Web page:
HEOR! HEOR! More Data!


As if the volume, variety, and velocity of pharmaceutical data aren’t already flowing at a head-spinning rate, health economics and outcomes research (HEOR) data is adding another layer of complexity - as well as opportunity. 

HEOR groups are finding great value in Big Data. They are mining medical records, clinical trial data, insurance claims information, and more to lend new and deeper insights into the health outcomes of both drugs being developed and those on the market. The growth of IT and analytics tools that allow for more robust data analysis is helping fuel increased use of HEOR data.

HEOR Defined
HEOR has been defined as a scientific discipline that quantifies the economic and clinical outcomes of medical technology. It is used to complement traditional clinical development information (i.e., efficacy, safety, quality) in guiding patient access to drugs. HEOR helps payers, patients, and pharmaceutical companies understand the value of drugs and medical devices. 

The Wild West of HEOR Data 
As the ROI on drug development overall stalls, it’s no longer enough to collect data that proves the efficacy and safety of therapies. Pharmaceutical & biopharmaceutical companies need to prove the economic viability of drug products as well. This puts greater pressure on organizations already overwhelmed with data.


The available HEOR data – both proprietary and public, structured and unstructured – needs to be wrangled for more timely, manageable and useful consumption. This includes more recent contributions to big data in pharma – from social media posts and online patient forums to wearable monitoring device outputs – which have emerged as a substantial source of information on a wide range of medical conditions, treatments, and costs.

Consider: More than 100 million people are sharing health information over the Internet:
in public patient- or disease-focused forums such as patientslikeme.com or curetogether.com
through pharmaceutical or insurance companies’ contact centers
with healthcare providers via email or web portal
through online surveys, among others.

Although the primary reasons for this social sharing have been information, education, and support for patients and their families, a secondary benefit has been the value such information can have on drug and medical device development. Patientslikeme.com has 31 million data points on disease, covering more than 2,500 conditions. The forum says the real-world health experiences of its 400,000+ members helps organizations that focus on its members’ conditions. 

Much of this data on medical conditions, treatments and patient experience is information that isn’t captured by traditional patient-reported outcomes (PRO) instruments. It may be self-reported, or it could be interview responses from patients that are not amended or interpreted by clinicians or others.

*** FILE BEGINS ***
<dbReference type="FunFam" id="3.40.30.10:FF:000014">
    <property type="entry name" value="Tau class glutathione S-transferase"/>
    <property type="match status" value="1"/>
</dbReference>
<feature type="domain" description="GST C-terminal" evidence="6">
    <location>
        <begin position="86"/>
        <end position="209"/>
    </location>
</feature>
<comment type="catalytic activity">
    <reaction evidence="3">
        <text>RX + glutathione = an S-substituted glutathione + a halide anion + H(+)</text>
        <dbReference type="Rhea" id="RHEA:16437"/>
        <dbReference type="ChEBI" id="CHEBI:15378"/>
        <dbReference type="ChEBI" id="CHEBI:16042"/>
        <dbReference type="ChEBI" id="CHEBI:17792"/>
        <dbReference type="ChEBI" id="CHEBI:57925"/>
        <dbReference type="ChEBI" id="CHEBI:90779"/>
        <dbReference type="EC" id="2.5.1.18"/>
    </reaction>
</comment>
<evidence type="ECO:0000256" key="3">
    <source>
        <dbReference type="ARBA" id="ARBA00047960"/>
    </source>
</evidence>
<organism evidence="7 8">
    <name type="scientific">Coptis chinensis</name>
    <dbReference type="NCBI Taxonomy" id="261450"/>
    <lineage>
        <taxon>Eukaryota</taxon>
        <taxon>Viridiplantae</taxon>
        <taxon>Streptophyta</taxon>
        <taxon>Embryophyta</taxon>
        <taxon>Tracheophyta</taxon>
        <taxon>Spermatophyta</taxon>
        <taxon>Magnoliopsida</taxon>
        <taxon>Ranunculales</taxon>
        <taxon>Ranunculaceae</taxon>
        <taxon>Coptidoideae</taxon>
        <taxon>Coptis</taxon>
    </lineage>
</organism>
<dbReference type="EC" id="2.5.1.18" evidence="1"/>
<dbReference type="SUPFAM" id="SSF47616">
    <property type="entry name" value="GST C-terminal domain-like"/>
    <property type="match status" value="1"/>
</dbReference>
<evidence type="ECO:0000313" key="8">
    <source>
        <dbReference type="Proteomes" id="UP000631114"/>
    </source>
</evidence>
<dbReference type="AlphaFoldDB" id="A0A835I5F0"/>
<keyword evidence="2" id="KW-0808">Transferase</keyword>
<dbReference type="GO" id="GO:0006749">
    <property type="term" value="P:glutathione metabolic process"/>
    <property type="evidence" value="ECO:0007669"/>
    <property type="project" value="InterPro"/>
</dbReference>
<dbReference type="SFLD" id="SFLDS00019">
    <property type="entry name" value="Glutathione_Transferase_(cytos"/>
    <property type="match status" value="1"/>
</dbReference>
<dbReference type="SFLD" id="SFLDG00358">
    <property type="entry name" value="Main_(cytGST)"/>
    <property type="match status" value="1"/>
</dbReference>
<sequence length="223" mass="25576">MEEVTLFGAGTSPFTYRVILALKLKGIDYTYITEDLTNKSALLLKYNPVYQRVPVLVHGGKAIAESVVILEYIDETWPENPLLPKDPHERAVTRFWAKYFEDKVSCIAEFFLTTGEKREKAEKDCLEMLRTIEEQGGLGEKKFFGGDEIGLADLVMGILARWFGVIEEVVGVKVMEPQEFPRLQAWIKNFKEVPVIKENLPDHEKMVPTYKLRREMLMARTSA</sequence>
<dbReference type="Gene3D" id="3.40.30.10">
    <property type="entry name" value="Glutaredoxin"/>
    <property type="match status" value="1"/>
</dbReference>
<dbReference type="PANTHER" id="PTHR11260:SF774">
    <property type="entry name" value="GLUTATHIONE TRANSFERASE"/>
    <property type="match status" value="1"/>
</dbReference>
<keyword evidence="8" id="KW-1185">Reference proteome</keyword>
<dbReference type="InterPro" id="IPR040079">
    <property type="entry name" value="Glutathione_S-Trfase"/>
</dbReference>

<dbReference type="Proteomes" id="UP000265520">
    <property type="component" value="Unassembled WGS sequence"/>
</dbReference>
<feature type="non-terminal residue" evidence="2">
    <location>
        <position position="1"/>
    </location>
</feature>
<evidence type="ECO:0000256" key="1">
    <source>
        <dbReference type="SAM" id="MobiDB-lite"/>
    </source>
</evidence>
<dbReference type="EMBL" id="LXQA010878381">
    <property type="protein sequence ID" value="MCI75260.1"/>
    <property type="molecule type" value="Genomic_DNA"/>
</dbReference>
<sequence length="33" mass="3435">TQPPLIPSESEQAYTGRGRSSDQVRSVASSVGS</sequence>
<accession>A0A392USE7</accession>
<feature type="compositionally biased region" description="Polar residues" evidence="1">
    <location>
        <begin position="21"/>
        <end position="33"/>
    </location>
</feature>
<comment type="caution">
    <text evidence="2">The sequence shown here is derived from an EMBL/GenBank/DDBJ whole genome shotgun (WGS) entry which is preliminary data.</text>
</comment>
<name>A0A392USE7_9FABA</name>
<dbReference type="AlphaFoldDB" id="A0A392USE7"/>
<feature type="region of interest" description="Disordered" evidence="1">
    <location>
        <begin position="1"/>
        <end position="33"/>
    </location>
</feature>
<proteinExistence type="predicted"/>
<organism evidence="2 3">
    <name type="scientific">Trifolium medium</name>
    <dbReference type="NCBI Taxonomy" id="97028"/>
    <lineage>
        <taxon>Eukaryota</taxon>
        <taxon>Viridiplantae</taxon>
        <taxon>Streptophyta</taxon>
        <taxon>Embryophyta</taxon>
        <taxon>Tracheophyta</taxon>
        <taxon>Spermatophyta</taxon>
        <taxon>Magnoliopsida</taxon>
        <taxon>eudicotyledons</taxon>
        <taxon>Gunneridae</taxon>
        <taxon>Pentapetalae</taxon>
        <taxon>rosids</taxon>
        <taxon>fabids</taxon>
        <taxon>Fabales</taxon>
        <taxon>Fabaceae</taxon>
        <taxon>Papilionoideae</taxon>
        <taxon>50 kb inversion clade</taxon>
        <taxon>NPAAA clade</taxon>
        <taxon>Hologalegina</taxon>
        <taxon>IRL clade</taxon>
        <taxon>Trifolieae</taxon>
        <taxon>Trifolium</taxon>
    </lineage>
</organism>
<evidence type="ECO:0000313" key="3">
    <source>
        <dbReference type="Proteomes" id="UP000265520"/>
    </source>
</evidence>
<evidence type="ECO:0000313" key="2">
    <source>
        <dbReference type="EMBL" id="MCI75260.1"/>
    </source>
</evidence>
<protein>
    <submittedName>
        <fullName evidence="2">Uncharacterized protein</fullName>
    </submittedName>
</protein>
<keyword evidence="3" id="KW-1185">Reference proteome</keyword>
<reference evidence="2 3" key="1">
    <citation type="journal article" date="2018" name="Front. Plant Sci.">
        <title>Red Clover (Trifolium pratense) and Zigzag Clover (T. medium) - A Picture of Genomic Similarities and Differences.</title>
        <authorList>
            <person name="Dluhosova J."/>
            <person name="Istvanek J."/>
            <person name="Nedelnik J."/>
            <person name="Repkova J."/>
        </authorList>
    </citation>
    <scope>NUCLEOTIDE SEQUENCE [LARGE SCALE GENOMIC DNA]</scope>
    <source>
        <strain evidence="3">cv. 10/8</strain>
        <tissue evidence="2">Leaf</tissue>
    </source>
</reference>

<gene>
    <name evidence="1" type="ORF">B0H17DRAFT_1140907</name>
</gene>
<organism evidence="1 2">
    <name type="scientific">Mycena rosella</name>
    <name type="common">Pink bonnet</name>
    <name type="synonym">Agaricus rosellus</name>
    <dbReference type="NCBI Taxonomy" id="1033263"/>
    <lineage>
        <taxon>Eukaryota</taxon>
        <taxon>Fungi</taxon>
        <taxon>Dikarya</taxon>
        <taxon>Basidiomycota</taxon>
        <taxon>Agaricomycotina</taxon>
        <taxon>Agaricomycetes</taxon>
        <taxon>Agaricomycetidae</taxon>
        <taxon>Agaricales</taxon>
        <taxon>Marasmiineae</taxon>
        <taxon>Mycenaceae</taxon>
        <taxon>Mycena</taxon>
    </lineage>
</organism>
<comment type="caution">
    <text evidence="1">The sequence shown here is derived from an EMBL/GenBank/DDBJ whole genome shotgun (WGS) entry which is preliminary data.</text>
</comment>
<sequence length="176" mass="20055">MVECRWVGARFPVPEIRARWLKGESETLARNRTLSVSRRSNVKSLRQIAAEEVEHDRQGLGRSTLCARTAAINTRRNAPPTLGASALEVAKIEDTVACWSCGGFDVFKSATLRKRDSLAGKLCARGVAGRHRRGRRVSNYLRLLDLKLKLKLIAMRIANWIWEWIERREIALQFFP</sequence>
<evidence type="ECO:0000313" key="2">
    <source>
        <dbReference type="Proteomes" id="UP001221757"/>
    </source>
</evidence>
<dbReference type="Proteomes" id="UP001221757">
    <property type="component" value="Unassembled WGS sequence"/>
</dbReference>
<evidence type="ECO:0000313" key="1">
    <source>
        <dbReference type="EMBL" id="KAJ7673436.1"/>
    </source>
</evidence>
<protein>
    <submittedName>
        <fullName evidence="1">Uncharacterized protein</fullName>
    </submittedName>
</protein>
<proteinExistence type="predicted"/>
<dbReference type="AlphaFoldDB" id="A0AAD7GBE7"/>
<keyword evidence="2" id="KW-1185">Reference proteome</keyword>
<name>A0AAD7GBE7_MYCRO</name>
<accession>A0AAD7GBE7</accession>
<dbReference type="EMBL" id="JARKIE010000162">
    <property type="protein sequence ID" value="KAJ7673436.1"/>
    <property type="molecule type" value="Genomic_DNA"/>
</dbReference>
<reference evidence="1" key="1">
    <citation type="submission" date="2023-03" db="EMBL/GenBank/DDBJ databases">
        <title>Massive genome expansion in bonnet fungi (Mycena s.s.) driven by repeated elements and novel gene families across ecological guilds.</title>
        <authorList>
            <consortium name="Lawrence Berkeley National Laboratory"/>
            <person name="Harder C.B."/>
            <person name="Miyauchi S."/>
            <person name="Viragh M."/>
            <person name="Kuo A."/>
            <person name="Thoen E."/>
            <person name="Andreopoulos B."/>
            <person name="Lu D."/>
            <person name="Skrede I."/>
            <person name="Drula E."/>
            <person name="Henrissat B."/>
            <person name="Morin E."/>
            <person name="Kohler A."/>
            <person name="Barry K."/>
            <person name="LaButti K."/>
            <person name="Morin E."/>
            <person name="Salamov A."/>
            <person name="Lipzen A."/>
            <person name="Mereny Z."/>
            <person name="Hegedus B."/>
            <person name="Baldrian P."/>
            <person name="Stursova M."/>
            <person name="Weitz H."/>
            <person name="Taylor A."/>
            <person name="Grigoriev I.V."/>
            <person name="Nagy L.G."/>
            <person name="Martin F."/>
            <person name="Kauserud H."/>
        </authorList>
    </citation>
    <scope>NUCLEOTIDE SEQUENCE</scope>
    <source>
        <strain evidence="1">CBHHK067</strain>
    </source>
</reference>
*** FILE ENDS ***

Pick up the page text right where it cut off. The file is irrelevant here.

Finding Value in Big Data
Big data approaches can improve clinical and drug decisions by:
Strengthening HEOR
Targeting drugs at specific patient populations
Accelerating drug development
Improving clinical study patient recruitment and retention

Doing so, however, requires actively listening to the available data, integration of unstructured with structured data, and seizing value by operationalizing data.

In one empirical study of clinical trials eligibility criteria for chronic lymphocytic leukemia (CLL) and prostate cancer, unstructured data was “essential to solving” 59% of CLL and 77% of prostate cancer trial criteria. The study found that “structured data alone is insufficient in resolving eligibility criteria for recruiting patients into clinical trials” for the two diseases.

But how can you easily and rapidly source relevant data from disparate databases? What if, as in HEOR, the data sets are wildly different, from highly-structured lab values and medication lists to unstructured data captured in physician notes and online patient forums

Empowering Scientific Decision-Making
What empowers scientists working in pharma or CROs today, who must understand the implicit relationship between data sources across the expanding data universe? 


Scientists and business analysts who have a unified view – including structured, semi-structured, and unstructured information – dramatically reduce their time to insight and improve the quality of their decisions and actions. Arming them with a self-service data source discovery portal helps to quickly identify and link relevant project-based data sets across disparate systems. This moves you faster to better insights, more quickly to better decisions, more effectively to market.

Are you equipped to leverage big data and gain a competitive edge by mining the depths of HEOR data? If so, hear, hear! If not, see here.
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